After the market close last night, NII Holdings (NIHD) announced a deal to sell shares of its Nextel Peru indirect subsidiary for approximately $400 million. We previously quoted a rumored price of $500 million which may have included certain reimbursements of capital commitments and inventory on top of the share purchase. The deal importantly comes in at the top end of its range and shows the company's regained position of strength in negotiations to sell its non core operating territories and other assets. Perhaps more significant is the additional liquidity on NIHD'S balance sheet from this sale should enhance the value of the tower division which is in the process of being spun off presumably to a pure play tower operator such as American Tower (AMT) who late last year purchased a German tower package:
393.00M for E-Plus Mobilfunk GmbH & Co. KG, Over 2000 Tower Sites in Germany
American Tower Corporation signed a definitive agreement to acquire over 2000 tower sites in Germany from E-Plus Mobilfunk GmbH & Co. KG for approximately €390 million on November 15, 2012. The transaction does not include transmitting stations installed on the towers.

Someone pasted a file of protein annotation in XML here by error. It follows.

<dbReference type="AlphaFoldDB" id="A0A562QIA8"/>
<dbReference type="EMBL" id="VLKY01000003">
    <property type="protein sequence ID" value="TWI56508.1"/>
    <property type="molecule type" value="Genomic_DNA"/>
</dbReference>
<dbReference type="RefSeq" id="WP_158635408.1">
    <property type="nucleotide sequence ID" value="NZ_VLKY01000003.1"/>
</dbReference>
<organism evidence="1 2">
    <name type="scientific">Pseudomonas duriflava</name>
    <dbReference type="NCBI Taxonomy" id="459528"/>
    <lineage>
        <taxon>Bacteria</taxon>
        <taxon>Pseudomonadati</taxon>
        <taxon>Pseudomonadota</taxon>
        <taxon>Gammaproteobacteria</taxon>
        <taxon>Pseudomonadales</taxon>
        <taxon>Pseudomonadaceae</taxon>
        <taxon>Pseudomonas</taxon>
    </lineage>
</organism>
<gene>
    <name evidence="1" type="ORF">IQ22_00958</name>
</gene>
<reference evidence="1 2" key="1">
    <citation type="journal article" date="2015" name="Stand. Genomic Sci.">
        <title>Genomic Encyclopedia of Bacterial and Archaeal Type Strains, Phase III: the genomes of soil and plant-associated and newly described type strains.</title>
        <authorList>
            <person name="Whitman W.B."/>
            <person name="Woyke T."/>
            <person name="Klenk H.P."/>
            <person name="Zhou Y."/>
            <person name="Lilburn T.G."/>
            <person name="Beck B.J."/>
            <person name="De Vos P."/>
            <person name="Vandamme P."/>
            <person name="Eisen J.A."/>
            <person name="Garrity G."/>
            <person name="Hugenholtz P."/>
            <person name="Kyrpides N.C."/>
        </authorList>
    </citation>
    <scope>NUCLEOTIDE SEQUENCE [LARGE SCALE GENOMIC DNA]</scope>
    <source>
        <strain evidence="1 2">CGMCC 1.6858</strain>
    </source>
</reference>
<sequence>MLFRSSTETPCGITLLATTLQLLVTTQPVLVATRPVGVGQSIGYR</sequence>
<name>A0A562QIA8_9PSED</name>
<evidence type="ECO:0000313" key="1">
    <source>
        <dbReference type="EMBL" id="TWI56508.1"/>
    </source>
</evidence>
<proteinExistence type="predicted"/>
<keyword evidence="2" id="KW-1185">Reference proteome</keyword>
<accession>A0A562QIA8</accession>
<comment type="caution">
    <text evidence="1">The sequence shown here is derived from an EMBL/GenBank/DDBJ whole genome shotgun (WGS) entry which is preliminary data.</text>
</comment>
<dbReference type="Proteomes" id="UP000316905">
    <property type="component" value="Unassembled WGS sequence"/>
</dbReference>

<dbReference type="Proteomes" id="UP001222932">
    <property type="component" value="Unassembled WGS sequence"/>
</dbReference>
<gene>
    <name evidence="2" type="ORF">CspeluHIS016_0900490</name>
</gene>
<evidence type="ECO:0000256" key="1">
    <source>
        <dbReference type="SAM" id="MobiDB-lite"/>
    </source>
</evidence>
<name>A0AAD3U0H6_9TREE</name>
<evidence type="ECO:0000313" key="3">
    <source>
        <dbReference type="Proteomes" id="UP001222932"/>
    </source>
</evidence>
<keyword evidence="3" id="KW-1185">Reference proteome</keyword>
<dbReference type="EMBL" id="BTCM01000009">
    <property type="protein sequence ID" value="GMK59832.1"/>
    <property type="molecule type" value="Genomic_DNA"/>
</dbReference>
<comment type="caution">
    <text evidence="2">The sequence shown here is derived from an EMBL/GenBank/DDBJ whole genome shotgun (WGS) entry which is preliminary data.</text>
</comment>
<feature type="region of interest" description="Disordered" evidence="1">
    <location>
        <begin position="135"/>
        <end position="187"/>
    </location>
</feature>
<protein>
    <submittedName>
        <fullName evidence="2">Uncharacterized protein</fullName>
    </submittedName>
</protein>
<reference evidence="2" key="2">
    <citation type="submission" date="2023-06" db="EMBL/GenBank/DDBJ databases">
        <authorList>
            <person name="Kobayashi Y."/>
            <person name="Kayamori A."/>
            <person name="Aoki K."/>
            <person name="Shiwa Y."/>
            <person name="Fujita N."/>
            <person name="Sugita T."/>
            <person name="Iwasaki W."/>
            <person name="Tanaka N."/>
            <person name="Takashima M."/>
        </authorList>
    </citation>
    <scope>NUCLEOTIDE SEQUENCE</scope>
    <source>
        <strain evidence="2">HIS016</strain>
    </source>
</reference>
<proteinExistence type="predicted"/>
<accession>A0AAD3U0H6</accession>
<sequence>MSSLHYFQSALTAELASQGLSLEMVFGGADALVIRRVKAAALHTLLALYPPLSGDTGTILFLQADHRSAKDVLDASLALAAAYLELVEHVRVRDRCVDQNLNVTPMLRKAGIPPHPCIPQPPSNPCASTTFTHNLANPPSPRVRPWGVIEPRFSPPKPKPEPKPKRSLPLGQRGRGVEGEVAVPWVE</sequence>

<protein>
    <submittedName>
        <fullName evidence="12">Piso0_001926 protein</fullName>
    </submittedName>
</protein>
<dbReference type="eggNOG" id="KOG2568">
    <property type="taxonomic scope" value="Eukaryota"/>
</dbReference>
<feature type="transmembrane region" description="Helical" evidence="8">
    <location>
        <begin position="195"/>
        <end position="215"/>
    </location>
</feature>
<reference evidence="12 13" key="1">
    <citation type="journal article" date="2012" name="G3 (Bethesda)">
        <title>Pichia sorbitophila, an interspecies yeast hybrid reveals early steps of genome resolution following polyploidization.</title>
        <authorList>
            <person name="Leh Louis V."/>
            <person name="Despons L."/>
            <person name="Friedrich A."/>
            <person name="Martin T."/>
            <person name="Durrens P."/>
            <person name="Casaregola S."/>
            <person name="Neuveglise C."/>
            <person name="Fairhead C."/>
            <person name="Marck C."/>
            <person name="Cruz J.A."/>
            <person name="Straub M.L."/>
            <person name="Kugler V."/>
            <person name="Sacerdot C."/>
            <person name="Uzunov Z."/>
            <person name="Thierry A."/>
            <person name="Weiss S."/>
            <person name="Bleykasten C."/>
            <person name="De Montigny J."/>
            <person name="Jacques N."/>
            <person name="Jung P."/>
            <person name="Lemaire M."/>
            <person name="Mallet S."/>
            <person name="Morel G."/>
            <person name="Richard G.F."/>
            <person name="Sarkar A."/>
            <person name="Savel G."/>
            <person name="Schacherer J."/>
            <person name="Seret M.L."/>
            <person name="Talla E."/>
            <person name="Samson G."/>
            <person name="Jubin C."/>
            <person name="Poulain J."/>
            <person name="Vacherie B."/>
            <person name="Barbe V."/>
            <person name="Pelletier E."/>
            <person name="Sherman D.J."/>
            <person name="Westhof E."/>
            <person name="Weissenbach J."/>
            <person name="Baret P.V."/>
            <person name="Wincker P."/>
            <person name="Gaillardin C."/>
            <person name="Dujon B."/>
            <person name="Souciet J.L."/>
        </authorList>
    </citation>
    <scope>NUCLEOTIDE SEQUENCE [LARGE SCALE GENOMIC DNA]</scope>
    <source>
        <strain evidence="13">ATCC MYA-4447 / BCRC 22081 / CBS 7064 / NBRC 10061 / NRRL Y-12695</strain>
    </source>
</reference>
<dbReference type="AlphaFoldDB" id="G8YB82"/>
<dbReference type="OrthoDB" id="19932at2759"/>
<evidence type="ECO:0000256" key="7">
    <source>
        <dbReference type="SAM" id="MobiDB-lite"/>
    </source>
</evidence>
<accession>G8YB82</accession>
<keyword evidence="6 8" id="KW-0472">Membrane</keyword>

Quoting from the NIHD press release:
"The transaction, which is structured as a purchase of the shares of NII's indirect subsidiary, Nextel del Peru S.A. ("Nextel Peru"), is being entered into as part of NII's announced strategy to focus its capital and other resources in Mexico and Brazil, its two largest markets. The proceeds received from this sale will provide additional liquidity as the Company continues to invest in the deployment of its next generation networks in Mexico and Brazil. NII's next generation networks will enable the Company to provide the highest quality wireless experience to high value customers in those markets."
To the best of our knowledge, this is the first time the company has formally announced that it intends to focus only on Mexico and Brazil. We had assumed a $300 million sale for Peru in our bare bones valuation of the company and also believe that Mexico can be sold for a further premium as other operators need the bandwidth from the licensed frequencies NIHD's Nextel Mexico holds.
NIHD CEO Steven Schindler, who some employees call the "iron fist", is making good on his vision to streamline the company and focus on building value through subscriber growth and network upgrades. We now believe Schindler has strengthened his company's finances to the point where he can extract more value from his planned sale of assets. The acceleration of the Peru deal shows us he means business. We estimated that Nextel Mexico would yield $2.15 billion in a sale. This was conservative as it was 50% of the price to be paid on a deal that never was completed. With increased strength from the Peru sale, we think Schindler can command a higher price than $2.15 billion. A mere 10% increase would add another $215 million to the company's value, or $1.25 per share. We think this is achievable and therefore update our bare bones value for NIHD to $12.11. We look forward to seeing what next on Shindler's asset sale list.